Comparative ultrastructural features of excitatory synapses in the visual and frontal cortices of the adult mouse and monkey
That the dendritic architecture of pyramidal neurons varies depending on cortical area has been known since the time of Cajal (Conel, 1941; Ramón y Cajal, 1894). Recent studies have used high resolution anatomical and electrophysiological methods to further elaborate on the structural and functional properties of individual pyramidal neurons across distinct cortical areas (Amatrudo et al., 2012; DeFelipe, Alonso‐Nanclares, & Arellano, 2002; Elston, 2000; Medalla & Luebke, 2015). In the rhesus monkey, layer 3 (L3) pyramidal neurons in the lateral prefrontal cortex (LPFC) and V1 are strikingly different in terms of both their morphological and electrophysiological properties. Structurally, the dendritic arbors of L3 pyramidal neurons in LPFC are 3–4x larger, more complex and contain ∼16x higher number of dendritic spines than those of V1 (Amatrudo et al., 2012; Elston, 2000; Gilman, Medalla, & Luebke, 2016). Functionally, LPFC neurons are less excitable and have significantly more frequent excitatory synaptic events with larger amplitude and longer decay time, compared to V1 neurons (Medalla & Luebke, 2015). To determine whether the differences in synaptic properties could be explained by differences in the excitatory synapses themselves, Medalla and Luebke (2015) assessed the ultrastructural properties of excitatory synapses in the layers 2–3 (L2–3) neuropil. Interestingly, both presynaptic boutons and postsynaptic densities of axospinous synapses were significantly larger in LPFC compared to V1. Further, there was a higher proportion of large perforated synapses in LPFC than in V1. These findings of much larger synapses in LPFC (together with the much higher density of spines) is consistent with the idea that significantly larger and more frequent synaptic currents are likely due to more numerous, larger and more powerful synapses in LPFC compared to V1.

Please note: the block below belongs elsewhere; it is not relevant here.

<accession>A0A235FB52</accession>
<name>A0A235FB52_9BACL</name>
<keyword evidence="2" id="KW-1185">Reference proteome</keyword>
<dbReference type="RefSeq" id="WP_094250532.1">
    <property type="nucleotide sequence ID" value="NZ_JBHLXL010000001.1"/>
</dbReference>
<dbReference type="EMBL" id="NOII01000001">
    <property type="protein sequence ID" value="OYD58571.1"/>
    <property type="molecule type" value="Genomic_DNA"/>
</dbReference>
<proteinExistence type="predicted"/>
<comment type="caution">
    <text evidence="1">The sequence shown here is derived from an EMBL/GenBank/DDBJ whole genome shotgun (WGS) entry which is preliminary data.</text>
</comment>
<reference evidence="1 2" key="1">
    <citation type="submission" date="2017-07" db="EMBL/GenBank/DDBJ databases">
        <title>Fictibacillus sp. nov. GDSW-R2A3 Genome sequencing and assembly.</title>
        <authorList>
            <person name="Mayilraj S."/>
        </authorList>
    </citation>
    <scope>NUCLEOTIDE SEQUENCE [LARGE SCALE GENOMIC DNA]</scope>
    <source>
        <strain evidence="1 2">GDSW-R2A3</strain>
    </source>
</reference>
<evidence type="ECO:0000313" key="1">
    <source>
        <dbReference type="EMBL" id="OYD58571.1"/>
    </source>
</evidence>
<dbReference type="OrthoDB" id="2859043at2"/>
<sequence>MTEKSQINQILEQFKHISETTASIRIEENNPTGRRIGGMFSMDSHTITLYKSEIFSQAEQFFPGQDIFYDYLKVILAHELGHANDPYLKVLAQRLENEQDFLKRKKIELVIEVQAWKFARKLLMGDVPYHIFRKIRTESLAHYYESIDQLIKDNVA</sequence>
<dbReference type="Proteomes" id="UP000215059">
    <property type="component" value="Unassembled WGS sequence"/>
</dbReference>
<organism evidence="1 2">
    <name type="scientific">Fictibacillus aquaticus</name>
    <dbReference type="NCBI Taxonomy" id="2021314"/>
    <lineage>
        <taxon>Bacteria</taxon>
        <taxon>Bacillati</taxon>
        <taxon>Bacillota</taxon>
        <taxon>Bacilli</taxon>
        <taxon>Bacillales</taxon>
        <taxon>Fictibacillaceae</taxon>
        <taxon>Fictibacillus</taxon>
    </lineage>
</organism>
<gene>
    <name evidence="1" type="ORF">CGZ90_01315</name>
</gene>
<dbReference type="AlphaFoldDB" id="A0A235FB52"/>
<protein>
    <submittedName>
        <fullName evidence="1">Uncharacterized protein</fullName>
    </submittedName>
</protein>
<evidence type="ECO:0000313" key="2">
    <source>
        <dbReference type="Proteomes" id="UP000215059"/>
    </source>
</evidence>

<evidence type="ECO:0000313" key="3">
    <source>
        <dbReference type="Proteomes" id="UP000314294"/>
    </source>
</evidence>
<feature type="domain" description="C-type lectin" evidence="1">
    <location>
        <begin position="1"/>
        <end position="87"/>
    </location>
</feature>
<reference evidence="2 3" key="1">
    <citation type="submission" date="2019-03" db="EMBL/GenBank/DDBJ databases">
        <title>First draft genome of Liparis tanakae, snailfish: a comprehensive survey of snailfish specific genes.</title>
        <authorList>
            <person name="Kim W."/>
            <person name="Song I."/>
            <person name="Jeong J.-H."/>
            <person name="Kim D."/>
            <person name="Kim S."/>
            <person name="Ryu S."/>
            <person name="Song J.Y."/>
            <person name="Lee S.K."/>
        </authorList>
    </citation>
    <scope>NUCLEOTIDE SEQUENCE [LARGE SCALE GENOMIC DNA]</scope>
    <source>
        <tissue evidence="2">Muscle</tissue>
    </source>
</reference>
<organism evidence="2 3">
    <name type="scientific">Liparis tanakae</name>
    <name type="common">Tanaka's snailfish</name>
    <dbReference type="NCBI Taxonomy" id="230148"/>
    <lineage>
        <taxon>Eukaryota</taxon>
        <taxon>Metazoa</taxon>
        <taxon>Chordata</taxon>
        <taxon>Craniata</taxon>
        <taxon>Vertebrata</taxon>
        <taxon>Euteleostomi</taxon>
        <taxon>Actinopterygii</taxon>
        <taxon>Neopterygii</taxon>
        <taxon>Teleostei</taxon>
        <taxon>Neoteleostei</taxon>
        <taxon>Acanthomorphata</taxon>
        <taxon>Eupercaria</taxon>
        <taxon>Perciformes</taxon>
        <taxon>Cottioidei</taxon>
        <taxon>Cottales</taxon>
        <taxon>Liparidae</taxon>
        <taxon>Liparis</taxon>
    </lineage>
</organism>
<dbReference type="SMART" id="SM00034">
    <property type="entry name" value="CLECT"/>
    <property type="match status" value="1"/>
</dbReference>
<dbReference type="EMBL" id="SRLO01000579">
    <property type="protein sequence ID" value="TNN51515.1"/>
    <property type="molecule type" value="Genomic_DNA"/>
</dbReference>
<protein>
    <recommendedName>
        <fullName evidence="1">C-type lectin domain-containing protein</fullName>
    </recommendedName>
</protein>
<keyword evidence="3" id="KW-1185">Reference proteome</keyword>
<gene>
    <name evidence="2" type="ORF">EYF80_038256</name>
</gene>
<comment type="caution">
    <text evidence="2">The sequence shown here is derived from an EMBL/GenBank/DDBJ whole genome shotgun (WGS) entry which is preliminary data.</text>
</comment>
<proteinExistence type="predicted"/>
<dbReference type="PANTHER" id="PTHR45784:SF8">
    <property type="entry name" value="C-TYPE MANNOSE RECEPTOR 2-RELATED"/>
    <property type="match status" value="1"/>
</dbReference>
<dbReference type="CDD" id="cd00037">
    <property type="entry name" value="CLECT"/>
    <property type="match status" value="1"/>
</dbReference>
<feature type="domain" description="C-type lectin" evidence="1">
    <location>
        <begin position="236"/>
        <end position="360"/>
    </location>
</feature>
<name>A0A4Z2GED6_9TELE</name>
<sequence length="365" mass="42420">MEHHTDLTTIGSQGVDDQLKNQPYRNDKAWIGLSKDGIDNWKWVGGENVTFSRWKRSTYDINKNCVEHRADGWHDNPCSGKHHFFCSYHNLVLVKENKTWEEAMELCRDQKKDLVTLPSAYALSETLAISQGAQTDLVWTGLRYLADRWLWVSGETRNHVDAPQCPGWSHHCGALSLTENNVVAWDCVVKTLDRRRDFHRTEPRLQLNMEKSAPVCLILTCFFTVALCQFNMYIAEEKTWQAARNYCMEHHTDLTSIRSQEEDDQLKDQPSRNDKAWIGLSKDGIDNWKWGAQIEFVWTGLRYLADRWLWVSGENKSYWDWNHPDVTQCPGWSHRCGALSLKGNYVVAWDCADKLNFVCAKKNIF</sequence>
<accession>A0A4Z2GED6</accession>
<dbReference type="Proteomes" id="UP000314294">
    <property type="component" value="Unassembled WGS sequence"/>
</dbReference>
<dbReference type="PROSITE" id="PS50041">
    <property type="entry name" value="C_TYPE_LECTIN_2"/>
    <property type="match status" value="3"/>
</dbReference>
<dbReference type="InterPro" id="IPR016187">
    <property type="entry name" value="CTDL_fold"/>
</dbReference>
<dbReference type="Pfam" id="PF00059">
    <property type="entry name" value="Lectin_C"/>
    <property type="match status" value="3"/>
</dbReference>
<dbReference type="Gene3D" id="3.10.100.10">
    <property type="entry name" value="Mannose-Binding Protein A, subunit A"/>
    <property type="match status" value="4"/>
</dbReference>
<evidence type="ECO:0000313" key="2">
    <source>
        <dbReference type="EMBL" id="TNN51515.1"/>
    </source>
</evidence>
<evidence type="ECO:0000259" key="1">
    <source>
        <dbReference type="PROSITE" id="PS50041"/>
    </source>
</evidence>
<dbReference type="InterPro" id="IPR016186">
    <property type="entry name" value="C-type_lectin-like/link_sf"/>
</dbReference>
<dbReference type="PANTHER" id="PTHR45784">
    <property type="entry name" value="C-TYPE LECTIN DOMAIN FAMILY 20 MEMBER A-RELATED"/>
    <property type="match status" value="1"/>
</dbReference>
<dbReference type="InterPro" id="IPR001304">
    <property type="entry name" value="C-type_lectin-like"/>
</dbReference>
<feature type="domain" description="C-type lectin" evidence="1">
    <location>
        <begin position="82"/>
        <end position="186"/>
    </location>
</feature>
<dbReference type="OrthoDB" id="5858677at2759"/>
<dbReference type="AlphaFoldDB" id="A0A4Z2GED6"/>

By contrast to the highly distinctive characteristics of L3 pyramidal neurons in the monkey visual versus lateral prefrontal cortices, neurons in analogous areas of the mouse are remarkably similar both functionally and structurally (DeFelipe, 2011; DeFelipe et al.